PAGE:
I’ve done more nesting these past weeks – making my spaces cozier, more enjoyable, and better organized – than at any given time in history, even more than when I first moved in years ago.

But calling it nesting doesn’t seem quite right. Nesting traditionally describes something we’re free to do because we want the heightened aesthetics and feelings gained from a more comfortable, more inviting, home.

But nesting these days is something entirely different.

Like comfort food, we want to be enclosed in spaces that bring love and support, but we also need to have spaces that work harder. After all, our home is much more now. It’s our hotel, school, movie theater, gym, shop, lecture hall, and first aid station.

The changes we’re making these days come about because of increased use of spaces, less stuff rotating in and out of the house, and perhaps more people occupying one space for a longer period of time than normally occurs. We need to be able to establish our own space, and we need to create a landing spot, a neutral zone where I let go and you pick up and vice versa.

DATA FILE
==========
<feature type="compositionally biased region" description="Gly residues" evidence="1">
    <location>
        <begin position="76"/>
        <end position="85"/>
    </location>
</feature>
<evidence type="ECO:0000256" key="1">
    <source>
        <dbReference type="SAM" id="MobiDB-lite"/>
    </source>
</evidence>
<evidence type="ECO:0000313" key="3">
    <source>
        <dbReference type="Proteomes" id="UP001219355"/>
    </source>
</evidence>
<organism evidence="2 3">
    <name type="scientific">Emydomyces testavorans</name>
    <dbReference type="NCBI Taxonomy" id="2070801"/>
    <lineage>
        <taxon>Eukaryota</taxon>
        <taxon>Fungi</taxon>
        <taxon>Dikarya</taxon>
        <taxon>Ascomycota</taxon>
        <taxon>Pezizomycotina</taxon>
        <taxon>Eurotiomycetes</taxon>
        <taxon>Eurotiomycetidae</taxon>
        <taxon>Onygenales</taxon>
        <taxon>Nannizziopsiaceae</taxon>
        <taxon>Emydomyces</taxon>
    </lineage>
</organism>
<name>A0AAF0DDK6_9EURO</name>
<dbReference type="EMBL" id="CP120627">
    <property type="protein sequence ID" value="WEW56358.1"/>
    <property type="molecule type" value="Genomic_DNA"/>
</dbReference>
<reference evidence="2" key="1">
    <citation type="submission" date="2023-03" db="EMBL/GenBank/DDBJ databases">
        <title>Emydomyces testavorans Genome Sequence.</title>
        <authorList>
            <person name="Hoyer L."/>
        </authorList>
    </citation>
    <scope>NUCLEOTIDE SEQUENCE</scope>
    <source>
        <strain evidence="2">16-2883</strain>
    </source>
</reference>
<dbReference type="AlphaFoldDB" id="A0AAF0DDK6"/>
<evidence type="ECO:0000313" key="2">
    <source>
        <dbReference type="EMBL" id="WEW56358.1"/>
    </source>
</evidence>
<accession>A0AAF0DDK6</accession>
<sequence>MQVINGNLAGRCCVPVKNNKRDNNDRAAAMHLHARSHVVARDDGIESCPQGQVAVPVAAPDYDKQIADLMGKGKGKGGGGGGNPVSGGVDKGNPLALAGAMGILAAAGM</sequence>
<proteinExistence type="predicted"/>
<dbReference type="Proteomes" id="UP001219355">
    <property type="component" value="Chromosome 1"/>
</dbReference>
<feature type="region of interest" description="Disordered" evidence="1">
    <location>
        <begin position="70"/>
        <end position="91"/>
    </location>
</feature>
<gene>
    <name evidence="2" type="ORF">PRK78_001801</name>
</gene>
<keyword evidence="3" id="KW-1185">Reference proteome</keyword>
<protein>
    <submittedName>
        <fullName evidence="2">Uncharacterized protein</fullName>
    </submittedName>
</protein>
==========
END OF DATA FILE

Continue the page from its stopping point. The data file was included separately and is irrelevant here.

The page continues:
While we don’t need to cozy up the place for a party or large family gathering, we do need more room in the fridge for supplies we stock up on when options become available.

And that stack of magazines under the coffee table that’s nagged at me for months? Now that I’m staring at it for larger chunks of time, it really bothers me! How could I have let it stay like that without noticing its lack of feng shui?

What can we call what we’re doing these days as compared to when we’re feathering our nests purely because our tastes dictate it? I’ve come up with a few half-baked ideas that seem to identify the uniqueness of this nesting time:


Whatever we call it — this fluffing up, rearranging, making room, or simplifying — we’re doing it because our focus is on our homes like at no other time. When the world feels alien, I want my home to support and strengthen me. Who doesn’t need that?

I’d love your suggestions for renaming nesting during this time of COVID-19, and any other ideas you’ve found for making this sequestered time more palatable.